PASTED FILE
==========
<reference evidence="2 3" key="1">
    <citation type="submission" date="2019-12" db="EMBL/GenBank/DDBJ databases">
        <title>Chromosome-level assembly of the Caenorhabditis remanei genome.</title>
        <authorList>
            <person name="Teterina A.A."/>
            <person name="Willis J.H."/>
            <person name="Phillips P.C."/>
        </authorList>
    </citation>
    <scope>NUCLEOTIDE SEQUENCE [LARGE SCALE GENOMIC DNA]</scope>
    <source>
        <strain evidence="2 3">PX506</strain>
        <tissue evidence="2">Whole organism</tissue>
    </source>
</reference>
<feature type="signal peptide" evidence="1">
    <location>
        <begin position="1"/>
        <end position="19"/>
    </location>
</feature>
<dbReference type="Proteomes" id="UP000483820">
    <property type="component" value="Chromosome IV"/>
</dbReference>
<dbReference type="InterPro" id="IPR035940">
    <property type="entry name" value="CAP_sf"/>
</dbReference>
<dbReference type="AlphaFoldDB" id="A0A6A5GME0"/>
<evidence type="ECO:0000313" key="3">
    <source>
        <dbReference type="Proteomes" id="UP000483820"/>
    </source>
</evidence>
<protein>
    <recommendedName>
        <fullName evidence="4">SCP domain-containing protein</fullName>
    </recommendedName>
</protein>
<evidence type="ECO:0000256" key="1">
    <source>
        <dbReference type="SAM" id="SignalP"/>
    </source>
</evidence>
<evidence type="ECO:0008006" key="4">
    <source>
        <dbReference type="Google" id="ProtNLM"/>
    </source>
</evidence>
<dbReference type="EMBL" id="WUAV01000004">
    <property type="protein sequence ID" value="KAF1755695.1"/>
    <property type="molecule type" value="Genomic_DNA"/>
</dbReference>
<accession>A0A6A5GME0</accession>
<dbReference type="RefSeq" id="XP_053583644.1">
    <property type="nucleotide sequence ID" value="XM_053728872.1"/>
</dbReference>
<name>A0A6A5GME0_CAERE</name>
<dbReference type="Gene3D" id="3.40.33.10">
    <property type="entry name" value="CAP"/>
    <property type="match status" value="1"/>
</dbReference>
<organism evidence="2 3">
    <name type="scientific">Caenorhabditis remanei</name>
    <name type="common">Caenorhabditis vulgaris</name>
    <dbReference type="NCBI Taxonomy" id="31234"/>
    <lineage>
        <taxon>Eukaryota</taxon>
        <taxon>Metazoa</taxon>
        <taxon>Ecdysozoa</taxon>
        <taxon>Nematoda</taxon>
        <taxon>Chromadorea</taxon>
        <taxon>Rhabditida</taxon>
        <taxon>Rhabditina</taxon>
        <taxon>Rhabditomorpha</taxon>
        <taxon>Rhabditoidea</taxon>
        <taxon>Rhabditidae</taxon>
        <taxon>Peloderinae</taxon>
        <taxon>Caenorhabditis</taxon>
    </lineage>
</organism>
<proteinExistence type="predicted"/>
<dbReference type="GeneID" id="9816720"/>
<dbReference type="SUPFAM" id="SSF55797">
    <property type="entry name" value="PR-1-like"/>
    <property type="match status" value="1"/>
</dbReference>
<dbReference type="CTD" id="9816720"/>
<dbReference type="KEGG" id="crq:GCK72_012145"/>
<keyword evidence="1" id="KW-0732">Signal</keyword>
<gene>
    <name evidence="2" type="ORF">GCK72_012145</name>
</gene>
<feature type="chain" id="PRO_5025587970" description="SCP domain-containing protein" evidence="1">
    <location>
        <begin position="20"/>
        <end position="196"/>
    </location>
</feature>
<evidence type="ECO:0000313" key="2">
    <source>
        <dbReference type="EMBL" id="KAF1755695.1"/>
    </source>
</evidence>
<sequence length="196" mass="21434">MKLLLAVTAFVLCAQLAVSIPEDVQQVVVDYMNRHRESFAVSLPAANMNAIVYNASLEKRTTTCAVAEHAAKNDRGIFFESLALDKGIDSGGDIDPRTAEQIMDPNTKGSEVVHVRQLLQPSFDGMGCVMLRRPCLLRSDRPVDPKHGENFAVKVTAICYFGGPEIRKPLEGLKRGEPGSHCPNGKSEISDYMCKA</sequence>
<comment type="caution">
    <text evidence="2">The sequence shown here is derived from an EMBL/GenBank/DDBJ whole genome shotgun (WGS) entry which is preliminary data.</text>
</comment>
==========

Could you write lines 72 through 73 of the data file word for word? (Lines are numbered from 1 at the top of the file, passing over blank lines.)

        <taxon>Rhabditida</taxon>
        <taxon>Rhabditina</taxon>